In a clear signal to Beijing and its growing belligerence in the Indo-Pacific region, leaders of the Quad grouping said Saturday that they “recommit to promoting the free, open, rules-based order, rooted in international law and undaunted by coercion, to bolster security and prosperity in the Indo-Pacific and beyond”.
The reference to “undaunted by coercion” is the most direct articulation against China from the leaders of four “like-minded democracies” who met for the first-ever in-person Quad summit at the White House.
Prime Minister Narendra Modi, US President Joe Biden, Australian PM Scott Morrison and Japan’s outgoing PM Yoshihide Suga met for about two hours and pledged to ensure a “free and open” Indo-Pacific which is also “inclusive and resilient” at a time when China’s assertiveness is growing in the region.
The Quad initiatives are to counter China’s assertion, especially in the Indo-Pacific region. To provide an alternative to Beijing’s Belt and Road Initiative, the Quad has decided on an infrastructure coordination group.
And for the first time, the Quad leaders discussed Afghanistan and agreed to deepen their cooperation in South Asia — an important development since Beijing has been expanding its strategic footprint in India’s neighbourhood.
Their joint statement said: “In South Asia, we will closely coordinate our diplomatic, economic, and human-rights policies towards Afghanistan and will deepen our counter-terrorism and humanitarian cooperation in the months ahead in accordance with UNSCR 2593.”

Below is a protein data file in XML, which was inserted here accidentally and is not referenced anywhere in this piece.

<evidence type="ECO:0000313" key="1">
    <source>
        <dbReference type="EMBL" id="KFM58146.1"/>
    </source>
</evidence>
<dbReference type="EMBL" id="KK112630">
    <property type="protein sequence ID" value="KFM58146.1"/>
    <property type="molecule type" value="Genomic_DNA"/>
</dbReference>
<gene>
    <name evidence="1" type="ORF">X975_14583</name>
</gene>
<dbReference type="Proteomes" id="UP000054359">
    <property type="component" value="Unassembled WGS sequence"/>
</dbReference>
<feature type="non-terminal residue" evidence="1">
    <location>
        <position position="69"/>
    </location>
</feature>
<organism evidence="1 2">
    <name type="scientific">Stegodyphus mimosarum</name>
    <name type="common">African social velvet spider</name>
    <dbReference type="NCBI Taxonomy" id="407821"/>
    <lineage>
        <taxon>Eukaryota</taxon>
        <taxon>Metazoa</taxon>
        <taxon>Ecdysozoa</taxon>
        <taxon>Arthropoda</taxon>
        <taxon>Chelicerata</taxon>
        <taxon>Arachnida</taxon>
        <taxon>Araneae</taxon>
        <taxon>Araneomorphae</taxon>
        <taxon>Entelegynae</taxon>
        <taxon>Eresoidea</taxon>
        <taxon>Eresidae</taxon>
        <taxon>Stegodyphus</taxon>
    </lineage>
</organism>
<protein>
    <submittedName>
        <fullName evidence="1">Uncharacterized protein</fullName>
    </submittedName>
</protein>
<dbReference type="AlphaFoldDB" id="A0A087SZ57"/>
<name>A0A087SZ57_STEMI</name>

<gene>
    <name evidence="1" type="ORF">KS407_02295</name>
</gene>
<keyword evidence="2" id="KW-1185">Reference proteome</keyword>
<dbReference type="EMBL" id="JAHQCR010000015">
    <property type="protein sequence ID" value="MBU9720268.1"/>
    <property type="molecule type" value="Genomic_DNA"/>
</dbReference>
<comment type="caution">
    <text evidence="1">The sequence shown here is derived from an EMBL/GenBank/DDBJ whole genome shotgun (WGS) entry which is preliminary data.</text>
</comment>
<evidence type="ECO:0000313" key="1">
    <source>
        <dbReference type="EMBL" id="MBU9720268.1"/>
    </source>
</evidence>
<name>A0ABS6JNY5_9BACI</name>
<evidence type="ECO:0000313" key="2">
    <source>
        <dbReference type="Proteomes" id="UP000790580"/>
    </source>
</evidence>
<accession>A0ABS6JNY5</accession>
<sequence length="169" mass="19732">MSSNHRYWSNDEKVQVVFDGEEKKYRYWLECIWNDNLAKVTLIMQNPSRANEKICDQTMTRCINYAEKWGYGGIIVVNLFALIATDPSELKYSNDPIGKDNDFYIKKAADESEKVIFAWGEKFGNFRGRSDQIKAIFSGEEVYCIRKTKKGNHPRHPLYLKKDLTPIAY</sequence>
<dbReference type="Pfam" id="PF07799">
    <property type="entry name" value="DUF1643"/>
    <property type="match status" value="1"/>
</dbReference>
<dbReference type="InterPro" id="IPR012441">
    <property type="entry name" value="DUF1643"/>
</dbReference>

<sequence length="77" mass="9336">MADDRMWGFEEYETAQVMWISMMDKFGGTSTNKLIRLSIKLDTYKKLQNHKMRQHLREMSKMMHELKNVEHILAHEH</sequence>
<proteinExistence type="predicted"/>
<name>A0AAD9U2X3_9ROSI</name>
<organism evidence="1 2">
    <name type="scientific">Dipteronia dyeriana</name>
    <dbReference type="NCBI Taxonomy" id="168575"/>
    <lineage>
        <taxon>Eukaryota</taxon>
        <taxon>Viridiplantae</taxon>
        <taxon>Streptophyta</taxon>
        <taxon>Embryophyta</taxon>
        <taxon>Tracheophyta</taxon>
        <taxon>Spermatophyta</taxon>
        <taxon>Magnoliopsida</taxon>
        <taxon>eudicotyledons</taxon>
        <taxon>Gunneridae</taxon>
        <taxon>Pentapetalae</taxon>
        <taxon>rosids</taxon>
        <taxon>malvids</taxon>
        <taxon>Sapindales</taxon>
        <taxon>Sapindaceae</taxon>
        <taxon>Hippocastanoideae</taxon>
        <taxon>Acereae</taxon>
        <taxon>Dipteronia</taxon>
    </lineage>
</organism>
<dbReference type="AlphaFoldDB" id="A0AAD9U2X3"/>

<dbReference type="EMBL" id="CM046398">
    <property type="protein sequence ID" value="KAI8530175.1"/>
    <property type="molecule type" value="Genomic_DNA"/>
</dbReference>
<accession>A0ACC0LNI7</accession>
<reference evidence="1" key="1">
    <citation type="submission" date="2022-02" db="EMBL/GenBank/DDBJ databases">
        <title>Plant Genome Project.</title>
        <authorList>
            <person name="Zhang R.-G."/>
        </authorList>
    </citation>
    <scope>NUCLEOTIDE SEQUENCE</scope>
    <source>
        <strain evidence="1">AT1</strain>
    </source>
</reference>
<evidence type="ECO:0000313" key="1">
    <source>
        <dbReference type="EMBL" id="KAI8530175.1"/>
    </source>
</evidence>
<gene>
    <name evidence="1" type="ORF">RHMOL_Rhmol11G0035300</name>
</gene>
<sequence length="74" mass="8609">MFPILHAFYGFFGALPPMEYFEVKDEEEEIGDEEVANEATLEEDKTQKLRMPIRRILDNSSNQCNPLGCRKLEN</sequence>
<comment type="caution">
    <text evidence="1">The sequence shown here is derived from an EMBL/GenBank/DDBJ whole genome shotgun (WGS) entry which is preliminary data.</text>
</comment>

“We denounce the use of terrorist proxies and emphasised the importance of denying any logistical, financial or military support to terrorist groups which could be used to launch or plan terror attacks, including cross-border attacks,” they said, in a thinly-veiled reference to Pakistan.
“We stand together in support of Afghan nationals, and call on the Taliban to provide safe passage to any person wishing to leave Afghanistan, and to ensure that the human rights of all Afghans, including women, children, and minorities are respected,” the joint statement said.
The Quad leaders also signed on a new statement called the “Quad Principles on Technology Design, Development, Governance, and Use” — one of the important principles stated: “Technology should not be misused or abused for malicious activities such as authoritarian surveillance and oppression, for terrorist purposes, or to disseminate disinformation.”
This is aimed at countries like China, but assumes significance given the debate in India over the alleged use of the Pegasus spyware for surveillance.
Building on the virtual summit in March this year, the Quad leaders agreed to cooperate in a range of fields — vaccines, infrastructure, semiconductor supply chain, cyber security, satellite data, and develop expertise in STEM. And, in each of these fields, Beijing has been perceived to be aggressively pushing its agenda, and the Quad, with its soft power, is seeking to provide alternatives to the world.
This is a direct alternative to China’s Belt and Road Initiative.
One of the key takeaways of the first Quad leaders’ summit in March was the formation of the Quad Vaccine Initiative, a vaccine supply chain to manufacture Covid-19 vaccines for India, the US, Japan and Australia. The Biological E Limited was chosen for producing a billion doses of Covid-19 vaccines.
The leaders agreed that they and their Foreign Ministers will meet annually and senior officials will meet regularly.
Addressing the summit, Biden said this is a grouping of “democratic partners who share a worldview and have a common vision for the future” and “coming together to take on key challenges of our age, from Covid to climate to emerging technologies”.
He said: “Our vaccine initiative is on track to produce an additional 1 billion doses of vaccine in India to boost global supply.”
Modi said Quad has decided to “move forward with positive thinking and a positive approach”, and “play the role of a force for global good”.